Firstly, I would like to apologize for not having an entry in this How To Start Getting Into Horror series last week. Comic-Con was going on and I didn’t want this to get buried in the mass amount of information we were putting out, like trailers, galleries, announcements, etc… It was a very fast paced few days and this series is all about taking time and easing your way into the genre. With that being said, let’s do this!
Two weeks ago, I wrote about several psychological horror films that, in my mind, were great ways to dip one’s toes into that subgenre. These films didn’t use gore to shock but instead focused on the horror of human nature, of how easily we can be broken and the terrifying consequences that result from our minds shattering.
To that end, I want to dive into a subgenre I feel to be the best next step forward: Religious-based horror films.
Now, clearly to start things off here we should begin with The Exorcist. It’s the ultimate tried-and-true religious horror film and for very good reason. The subplot of faith and the struggle of keeping it is just as much of a battle as Regan has with the demon Pazuzu. What you end up with is a film that shows both the strengths and horrors of religion at the same time. After all, while religion may give you strength, it also creates the very terrors we hope to never encounter.
I’ll admit that The Exorcist never scared me. I think it’s a masterpiece and worthy of every accolade it has received but it never spoke to me on a deep level. I ascribe that to my being Jewish. The possession of Regan and the struggles that her mother and the priests go through simply didn’t speak to my upbringing and culture as it most certainly does to a Catholic. But I understand the fear and I laud this film for having the guts to do what it did. It’s an extremely important film and it should be the basis for diving into the religious horror subgenre.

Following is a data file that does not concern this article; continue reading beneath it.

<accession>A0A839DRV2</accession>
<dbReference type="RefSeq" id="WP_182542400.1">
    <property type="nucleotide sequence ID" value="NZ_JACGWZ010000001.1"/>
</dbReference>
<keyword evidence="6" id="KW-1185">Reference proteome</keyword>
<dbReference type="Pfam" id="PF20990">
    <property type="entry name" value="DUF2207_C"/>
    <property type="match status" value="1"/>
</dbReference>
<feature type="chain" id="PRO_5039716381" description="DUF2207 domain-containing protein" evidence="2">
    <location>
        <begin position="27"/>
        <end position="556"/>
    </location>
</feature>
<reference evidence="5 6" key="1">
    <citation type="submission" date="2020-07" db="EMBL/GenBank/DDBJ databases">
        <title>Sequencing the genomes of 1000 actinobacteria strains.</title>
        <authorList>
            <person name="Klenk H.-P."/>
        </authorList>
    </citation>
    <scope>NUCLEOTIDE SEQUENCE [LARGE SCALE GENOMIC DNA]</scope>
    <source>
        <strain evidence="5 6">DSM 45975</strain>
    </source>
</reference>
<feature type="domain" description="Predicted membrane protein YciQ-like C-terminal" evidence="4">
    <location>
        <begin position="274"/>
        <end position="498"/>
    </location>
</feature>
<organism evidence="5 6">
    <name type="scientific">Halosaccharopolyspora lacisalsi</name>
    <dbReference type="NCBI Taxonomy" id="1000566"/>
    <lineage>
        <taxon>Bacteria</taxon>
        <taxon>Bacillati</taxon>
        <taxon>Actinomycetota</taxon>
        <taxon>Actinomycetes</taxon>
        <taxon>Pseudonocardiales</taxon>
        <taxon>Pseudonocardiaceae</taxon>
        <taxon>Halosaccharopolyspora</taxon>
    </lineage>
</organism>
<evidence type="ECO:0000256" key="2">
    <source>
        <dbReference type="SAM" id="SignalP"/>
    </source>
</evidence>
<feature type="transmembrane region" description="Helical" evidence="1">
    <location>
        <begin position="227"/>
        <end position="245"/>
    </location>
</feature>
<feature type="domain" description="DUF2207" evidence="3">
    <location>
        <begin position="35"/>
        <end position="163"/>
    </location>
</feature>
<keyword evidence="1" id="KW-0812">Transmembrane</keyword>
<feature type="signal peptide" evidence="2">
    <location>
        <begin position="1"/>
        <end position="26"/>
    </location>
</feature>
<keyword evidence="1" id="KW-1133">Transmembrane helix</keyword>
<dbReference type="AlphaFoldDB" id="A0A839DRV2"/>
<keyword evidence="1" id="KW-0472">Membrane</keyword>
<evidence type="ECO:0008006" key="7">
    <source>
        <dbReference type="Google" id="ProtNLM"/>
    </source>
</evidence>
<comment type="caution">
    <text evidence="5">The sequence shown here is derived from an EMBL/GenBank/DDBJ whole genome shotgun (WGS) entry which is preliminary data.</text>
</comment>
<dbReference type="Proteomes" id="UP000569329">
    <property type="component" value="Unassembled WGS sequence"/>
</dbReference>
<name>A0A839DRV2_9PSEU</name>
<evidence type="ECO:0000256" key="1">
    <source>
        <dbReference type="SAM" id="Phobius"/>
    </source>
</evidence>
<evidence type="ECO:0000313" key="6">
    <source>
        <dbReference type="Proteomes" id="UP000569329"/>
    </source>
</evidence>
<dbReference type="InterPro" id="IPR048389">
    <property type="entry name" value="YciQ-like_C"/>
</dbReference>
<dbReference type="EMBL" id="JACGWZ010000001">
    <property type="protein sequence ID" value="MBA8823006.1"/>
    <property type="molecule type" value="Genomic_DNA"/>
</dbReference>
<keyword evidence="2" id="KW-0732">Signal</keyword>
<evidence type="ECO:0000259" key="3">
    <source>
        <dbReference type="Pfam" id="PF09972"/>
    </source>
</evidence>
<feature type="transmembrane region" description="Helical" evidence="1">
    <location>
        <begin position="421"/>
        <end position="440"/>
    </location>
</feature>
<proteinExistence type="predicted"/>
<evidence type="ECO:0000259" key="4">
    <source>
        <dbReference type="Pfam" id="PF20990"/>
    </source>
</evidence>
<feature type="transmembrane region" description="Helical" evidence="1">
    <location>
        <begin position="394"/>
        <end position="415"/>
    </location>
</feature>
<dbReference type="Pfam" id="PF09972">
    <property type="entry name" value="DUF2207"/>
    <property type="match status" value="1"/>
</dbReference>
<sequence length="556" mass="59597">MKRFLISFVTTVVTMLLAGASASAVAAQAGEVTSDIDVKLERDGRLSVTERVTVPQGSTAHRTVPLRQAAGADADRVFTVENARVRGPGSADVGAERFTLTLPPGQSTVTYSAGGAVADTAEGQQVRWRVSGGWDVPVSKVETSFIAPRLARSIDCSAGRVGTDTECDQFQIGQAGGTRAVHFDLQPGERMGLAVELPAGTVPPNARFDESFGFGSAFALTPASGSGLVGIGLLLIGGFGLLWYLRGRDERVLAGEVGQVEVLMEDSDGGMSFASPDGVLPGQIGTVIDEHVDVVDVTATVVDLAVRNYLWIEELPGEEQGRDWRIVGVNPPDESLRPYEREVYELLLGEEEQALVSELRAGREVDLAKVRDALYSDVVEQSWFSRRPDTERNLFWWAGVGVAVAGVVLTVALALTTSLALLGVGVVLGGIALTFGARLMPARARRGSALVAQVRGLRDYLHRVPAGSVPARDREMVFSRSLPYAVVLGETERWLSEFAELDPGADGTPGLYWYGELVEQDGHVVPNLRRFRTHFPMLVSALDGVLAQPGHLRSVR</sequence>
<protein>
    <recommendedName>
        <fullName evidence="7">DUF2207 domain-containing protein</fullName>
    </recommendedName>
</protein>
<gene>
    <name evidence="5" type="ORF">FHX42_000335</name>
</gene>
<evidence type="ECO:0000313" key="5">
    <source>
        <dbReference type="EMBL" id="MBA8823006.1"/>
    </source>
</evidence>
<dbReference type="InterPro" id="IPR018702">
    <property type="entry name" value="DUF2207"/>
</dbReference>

Once you’re done with The Exorcist, you can stay with the classics and watch two phenomenal Anti-Christ films: Roman Polanski’s Rosemary’s Baby or Richard Donner’s The Omen. Both films are graceful, beautifully crafted, and utterly fascinating works. They move in different ways, the former being more of a slow burn while the latter gets pretty gruesome at times (also a way to lay the foundation for gore-based horror). Plus, these two films are highly regarded in the film community, which gives them a sense of importance.
However, if you want to start heading into newer territory, there’s always Frailty. An often overlooked gem, this film once again shows the strengths and utter terrors of religion. When one is so devout and committed to the glory of God, will they really do anything to prove their piousness? Plus, it’s got Bill Paxton, so game over, man!
One film that came about in recent years that absolutely terrified and stunned me was Ti West’s The Sacrament. It’d been a while since I’d seen a film that so effectively made me feel terror, unsettling me to the very core of my being. I simply couldn’t fathom that people would give themselves so entirely to one man, so much so that they are willing to die – and yes, kill – all in the name of his “good word”. The fact that it’s inspired by Jonestown makes it all the more horrific.
If you want to have a bit of fun with this subgenre, you can always go with films that aren’t nearly as lauded but are still a good time, such as Stigmata or The Ninth Gate, the latter of which has this very entertaining adventure-feel to it.
Alright readers, those are a few suggestions to get things started. Why not tell me some of your favorite religious-based horror films in the comments!